U.P. track, biggest of prep events, goes off with nary a hitch
It’s the largest, one-day high school sporting event in the Upper Peninsula every year.
The U.P. Track and Field Finals staged May 31 at Kingsford High School featured 775 to 800 participants, attracted 1,600 spectators and involved about 110 volunteer workers.
“It’s always a challenge (to host),” KHS athletic director and meet manager Al Unger said. “But people who know the sport know the size of the event and the effort it takes to hold it.”
The event has the potential to be “catastrophic,” he said, with weather delays and/or computer software issues chief among the possible problems.
But aside from problems generated by temperatures in the mid-80s, the latest event went smoothly. It also ended about 30 minutes earlier than scheduled.
That’s a tribute to Unger and his staff and workers, the athletes themselves and Superior Timing, which recorded times, distances and heights for the event.
Contrary to what may be popular belief, Unger doesn’t start planning each U.P. finals event as soon as the previous one ends.
That’s because the meet has been held in Kingsford since “1995 or ’96” and Unger has been its head for about 10 years since former director Don Edens left it in good shape when he retired.
Letters detailing meet job responsibilities go out about seven to 10 days prior to the event to key individuals, just as a reminder. Unger said about 75 percent of the volunteers return every year.
Once the meet starts, it’s up to everyone involved to make sure it goes off without a hitch.
The heat this year caused a problem, but Unger and his staff were prepared ahead of time after checking out the weather forecast.
The concession stand had about 100 cases of bottled water on hand for athletes, workers and spectators alike. Numerous ice machines at the site were full, and a medical tent staffed by a sports medicine professional and the high school nurse was set up.
Several distance runners, particularly girls, required assistance during or after their events due to the heat. They were sprayed with water, handed ice bags and/or taken to the medical tent for assistance.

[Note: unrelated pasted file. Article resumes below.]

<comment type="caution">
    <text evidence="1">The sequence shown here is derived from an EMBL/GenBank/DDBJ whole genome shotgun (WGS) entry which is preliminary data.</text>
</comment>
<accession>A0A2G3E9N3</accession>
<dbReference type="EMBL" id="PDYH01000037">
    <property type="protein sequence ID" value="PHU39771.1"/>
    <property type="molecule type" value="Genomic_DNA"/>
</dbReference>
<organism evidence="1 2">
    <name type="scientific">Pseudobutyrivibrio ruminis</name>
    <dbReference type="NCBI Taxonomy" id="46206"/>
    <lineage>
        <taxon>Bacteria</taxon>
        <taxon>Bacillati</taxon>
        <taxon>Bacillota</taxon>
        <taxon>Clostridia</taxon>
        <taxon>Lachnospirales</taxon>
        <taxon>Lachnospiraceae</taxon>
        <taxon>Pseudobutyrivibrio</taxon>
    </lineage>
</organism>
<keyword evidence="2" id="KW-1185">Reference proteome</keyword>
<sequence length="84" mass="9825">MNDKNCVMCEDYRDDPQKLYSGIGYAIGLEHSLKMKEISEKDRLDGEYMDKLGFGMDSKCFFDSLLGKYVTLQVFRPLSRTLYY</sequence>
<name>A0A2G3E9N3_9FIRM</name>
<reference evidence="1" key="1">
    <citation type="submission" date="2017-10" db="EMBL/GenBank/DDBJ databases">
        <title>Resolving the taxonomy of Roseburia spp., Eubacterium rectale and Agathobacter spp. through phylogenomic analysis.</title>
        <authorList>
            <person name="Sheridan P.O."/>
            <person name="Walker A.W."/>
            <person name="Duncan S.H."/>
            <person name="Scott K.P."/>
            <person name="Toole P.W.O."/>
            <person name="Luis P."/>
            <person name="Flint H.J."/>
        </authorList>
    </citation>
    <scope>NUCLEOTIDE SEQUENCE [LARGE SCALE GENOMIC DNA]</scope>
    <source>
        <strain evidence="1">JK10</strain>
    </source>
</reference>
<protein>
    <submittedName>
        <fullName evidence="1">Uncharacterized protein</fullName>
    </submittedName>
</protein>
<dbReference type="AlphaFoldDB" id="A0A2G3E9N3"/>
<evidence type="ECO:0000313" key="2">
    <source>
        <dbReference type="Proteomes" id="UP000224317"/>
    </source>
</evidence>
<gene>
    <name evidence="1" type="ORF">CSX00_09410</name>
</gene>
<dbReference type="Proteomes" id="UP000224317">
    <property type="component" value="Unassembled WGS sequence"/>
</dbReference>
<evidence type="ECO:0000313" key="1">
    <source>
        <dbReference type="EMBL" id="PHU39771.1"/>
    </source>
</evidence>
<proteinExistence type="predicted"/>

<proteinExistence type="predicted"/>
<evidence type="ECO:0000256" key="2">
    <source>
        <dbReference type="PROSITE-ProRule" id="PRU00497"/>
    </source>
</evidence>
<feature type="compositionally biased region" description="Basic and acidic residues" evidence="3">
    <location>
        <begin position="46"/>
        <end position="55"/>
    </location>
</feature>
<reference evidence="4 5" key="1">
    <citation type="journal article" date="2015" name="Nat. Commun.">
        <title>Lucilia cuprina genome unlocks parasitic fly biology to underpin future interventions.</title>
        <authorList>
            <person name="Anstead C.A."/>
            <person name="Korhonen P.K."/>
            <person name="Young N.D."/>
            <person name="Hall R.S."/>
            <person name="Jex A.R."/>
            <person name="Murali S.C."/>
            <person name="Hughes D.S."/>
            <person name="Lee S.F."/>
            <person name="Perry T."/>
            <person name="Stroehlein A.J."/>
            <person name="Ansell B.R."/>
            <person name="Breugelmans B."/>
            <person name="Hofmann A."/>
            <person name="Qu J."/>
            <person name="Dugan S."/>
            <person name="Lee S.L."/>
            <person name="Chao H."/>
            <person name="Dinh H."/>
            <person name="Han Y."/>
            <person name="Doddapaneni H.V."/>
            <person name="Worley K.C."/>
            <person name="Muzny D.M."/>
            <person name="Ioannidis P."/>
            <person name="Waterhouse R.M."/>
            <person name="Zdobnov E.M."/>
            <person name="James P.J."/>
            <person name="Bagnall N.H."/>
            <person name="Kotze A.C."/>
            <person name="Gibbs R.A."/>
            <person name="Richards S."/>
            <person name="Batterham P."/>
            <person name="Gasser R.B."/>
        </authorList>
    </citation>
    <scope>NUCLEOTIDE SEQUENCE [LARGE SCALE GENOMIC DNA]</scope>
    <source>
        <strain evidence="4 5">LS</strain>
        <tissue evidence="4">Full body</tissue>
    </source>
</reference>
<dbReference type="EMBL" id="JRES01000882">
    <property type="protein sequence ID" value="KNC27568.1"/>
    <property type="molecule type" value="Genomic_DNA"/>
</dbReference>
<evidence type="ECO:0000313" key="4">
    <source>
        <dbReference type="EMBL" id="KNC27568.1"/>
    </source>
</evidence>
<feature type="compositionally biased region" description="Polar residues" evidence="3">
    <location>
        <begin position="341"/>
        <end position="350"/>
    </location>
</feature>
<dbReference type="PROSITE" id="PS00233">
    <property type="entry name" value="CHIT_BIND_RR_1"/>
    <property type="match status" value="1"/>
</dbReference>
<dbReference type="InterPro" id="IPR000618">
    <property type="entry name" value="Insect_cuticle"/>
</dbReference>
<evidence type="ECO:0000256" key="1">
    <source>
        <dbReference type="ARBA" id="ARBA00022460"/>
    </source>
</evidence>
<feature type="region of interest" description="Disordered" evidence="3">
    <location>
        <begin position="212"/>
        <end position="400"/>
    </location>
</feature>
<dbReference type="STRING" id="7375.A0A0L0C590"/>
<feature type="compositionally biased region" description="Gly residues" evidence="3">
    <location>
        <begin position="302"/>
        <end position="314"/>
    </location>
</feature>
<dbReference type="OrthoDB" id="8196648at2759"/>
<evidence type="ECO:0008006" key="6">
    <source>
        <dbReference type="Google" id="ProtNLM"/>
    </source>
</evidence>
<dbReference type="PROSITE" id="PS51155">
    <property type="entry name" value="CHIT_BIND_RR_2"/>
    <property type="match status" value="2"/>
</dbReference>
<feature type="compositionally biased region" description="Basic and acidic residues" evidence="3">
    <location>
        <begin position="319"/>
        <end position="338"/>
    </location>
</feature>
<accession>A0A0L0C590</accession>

“Mosquitoes might have been worse than the heat and wind,” Unger said.
Cleanup after the Saturday event begins immediately, with garbage cans removed and some tables and tents stowed in a storage facility on site. KHS custodial crews then complete the cleanup on Monday.
“By Monday afternoon, you wouldn’t have known a meet was held here,” he said, adding the site’s football field was largely unaffected as athletes preferred to find shade under the stands instead of “camping out” on the grass.
After the meet, Unger writes down some notes about how things went and areas where the event could be improved.
“About 95 percent of our (after-meet) comments are positive,” he said, adding a golf cart may be used next year to assist handicapped or elderly spectators get from the surrounding parking lots to the stadium entrance.
Unger said the meet is “always very stressful” but this year’s event was a “great success.”
“Especially since the (KHS) boys won,” he quipped. “That’s icing on the cake.”
Kudos to Unger and his staff for their efforts in staging the event. What they did was impressive.
(Craig Remsburg is a senior sports writer with the Mining Journal. His email address is email@example.com.)